There are two adages about walks in nature which often seem to apply.
The first is that the most spectacular sights often appear at the very end of a walk. And so it was this morning, in 15 degree sunny conditions, when a very un-shy male Scarlet Tanager appeared and let us all have a good look:
The second is that it is a good idea to find a lovely spot and just stay there at length. I did just that this morning and found a bench by the Don River. One by one all sorts of interesting birds appeared and they were capped off by a warbler that I seldom see. The Orange-crowned Warbler. The Peterson Guide describes it as a dingy warbler without wing bars or other distinctive marks.
The Bay-breasted Warbler is considerably more colourful:
Species list: mallard, turkey vulture, red-tailed hawk, ring-billed gull, pileated woodpecker, red-bellied woodpecker, hairy woodpecker, downy woodpecker, northern flicker, great crested flycatcher, eastern pewee, barn swallow, blue jay, American crow, black-capped chickadee, white-breasted nuthatch, red-breasted nuthatch, house wren, gray catbird, American robin, ruby-crowned kinglet, European starling, red-eyed vireo, black and white warbler, orange-crowned warbler, Nashville warbler, yellow warbler, magnolia warbler, black-throated blue warbler, yellow-rumped warbler, bay-breasted warbler, pine warbler, chestnut-sided warbler, American redstart, house sparrow, red-winged blackbird, brown-headed cowbird, Baltimore oriole, northern cardinal, indigo bunting, American goldfinch, chipping sparrow, song sparrow. (43 species)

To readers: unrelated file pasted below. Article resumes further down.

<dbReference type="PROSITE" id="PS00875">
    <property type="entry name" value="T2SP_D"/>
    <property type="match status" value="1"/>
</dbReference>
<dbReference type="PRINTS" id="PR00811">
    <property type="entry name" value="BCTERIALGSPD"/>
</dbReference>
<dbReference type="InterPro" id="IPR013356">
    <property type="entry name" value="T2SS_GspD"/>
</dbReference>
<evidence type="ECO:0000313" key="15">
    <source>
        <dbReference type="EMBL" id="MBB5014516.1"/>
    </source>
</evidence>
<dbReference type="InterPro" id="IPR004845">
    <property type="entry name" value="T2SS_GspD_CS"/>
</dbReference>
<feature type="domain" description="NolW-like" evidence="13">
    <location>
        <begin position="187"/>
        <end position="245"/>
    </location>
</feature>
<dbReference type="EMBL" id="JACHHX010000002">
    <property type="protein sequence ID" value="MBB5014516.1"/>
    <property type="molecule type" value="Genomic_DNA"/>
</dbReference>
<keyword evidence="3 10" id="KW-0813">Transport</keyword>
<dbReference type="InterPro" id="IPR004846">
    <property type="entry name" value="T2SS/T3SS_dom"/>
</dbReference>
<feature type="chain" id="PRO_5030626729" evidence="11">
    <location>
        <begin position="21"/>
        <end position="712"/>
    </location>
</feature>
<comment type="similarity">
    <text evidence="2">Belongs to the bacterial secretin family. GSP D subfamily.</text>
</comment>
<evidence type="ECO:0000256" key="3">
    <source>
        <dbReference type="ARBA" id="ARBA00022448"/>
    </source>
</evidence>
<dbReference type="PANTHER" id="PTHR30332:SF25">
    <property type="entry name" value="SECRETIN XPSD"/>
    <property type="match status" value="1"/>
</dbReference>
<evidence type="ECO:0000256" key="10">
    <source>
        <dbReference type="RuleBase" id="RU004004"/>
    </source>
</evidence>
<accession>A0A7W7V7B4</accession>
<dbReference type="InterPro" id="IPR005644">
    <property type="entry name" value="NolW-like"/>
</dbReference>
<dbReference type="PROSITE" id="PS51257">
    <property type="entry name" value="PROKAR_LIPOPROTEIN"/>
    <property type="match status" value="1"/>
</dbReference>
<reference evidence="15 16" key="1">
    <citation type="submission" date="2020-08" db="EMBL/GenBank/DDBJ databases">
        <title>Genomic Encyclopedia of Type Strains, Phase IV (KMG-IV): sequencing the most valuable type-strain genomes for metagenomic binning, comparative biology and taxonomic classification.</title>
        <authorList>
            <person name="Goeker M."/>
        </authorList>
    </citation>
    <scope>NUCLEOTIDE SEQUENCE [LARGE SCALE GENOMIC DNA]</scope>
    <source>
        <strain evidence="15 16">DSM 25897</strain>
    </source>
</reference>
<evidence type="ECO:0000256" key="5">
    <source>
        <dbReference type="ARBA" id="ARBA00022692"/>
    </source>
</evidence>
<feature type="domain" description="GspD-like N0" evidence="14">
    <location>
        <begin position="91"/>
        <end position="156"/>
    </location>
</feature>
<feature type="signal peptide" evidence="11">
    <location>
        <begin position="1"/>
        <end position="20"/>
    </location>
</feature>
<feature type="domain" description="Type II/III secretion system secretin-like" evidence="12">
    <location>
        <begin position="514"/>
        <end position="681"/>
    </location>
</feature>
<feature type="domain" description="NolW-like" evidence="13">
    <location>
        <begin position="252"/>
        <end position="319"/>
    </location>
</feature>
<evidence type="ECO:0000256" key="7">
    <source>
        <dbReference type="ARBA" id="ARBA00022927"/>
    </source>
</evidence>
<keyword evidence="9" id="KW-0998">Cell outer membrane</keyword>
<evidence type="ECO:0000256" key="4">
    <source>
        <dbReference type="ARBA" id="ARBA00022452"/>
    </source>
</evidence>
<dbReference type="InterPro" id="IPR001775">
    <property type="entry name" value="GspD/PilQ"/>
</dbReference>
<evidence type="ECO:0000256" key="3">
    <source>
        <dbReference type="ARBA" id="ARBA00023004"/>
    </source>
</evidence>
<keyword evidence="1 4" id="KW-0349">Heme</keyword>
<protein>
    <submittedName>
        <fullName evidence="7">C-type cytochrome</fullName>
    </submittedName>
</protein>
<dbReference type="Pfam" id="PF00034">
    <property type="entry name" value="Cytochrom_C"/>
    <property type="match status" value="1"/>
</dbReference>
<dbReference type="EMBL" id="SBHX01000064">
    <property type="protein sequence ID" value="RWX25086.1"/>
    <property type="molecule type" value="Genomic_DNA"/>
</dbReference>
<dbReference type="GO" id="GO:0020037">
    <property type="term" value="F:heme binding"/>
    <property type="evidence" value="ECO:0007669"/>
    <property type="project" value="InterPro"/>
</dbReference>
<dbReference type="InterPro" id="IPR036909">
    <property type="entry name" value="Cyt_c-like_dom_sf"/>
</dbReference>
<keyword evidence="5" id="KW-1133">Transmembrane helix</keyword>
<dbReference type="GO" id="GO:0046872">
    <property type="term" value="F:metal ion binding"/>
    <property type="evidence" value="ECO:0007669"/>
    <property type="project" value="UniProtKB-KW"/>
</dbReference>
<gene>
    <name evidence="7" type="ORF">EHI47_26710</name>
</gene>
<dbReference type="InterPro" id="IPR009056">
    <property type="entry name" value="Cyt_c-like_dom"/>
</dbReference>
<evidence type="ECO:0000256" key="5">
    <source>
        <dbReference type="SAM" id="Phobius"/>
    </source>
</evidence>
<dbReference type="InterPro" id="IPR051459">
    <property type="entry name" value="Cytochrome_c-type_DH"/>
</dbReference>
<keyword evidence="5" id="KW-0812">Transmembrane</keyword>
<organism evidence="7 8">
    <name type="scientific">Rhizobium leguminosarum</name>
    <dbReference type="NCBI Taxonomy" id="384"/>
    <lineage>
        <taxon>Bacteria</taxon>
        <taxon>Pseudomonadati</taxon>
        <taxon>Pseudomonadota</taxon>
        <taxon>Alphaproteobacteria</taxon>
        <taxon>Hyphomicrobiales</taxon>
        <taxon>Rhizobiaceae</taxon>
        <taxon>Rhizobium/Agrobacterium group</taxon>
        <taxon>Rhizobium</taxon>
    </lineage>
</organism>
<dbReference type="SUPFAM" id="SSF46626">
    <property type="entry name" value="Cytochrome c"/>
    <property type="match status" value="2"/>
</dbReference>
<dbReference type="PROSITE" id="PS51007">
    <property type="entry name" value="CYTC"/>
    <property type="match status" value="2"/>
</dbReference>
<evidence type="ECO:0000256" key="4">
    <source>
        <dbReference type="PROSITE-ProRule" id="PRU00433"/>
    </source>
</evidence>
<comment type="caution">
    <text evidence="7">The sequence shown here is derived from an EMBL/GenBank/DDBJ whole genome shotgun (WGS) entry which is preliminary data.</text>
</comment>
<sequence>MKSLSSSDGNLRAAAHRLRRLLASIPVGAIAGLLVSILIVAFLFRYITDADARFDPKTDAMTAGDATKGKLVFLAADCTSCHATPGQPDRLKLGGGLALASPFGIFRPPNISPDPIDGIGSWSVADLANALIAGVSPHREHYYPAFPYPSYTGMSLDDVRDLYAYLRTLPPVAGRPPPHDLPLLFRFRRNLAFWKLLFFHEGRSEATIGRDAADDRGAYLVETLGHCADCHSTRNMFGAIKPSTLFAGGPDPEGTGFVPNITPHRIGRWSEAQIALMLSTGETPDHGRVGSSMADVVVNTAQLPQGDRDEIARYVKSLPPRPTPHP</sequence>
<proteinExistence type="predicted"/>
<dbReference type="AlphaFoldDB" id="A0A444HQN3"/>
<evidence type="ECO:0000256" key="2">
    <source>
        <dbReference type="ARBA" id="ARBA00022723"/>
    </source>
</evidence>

We were all concerned for this Eastern Cottontail who seemed far too friendly. What if a coyote were near?
This morning’s group:
When friendly summer calls again,
Her little fifers to these hills,
We’ll go—we two—to that arched fane
Of leafage where they prime their bills
Before they start to flood the plain
With quavers, minims, shakes, and trills.
“—We’ll go,” I sing; but who shall say
What may not chance before that day!
And we shall see the waters spring,
From chinks the scrubby copses crown;
And we shall trace their oncreeping
To where the cascade tumbles down
And sends the bobbing growths aswing,
And ferns not quite but almost drown.
“—We shall,” I say; but who may sing
Of what another moon will bring! – Thomas Hardy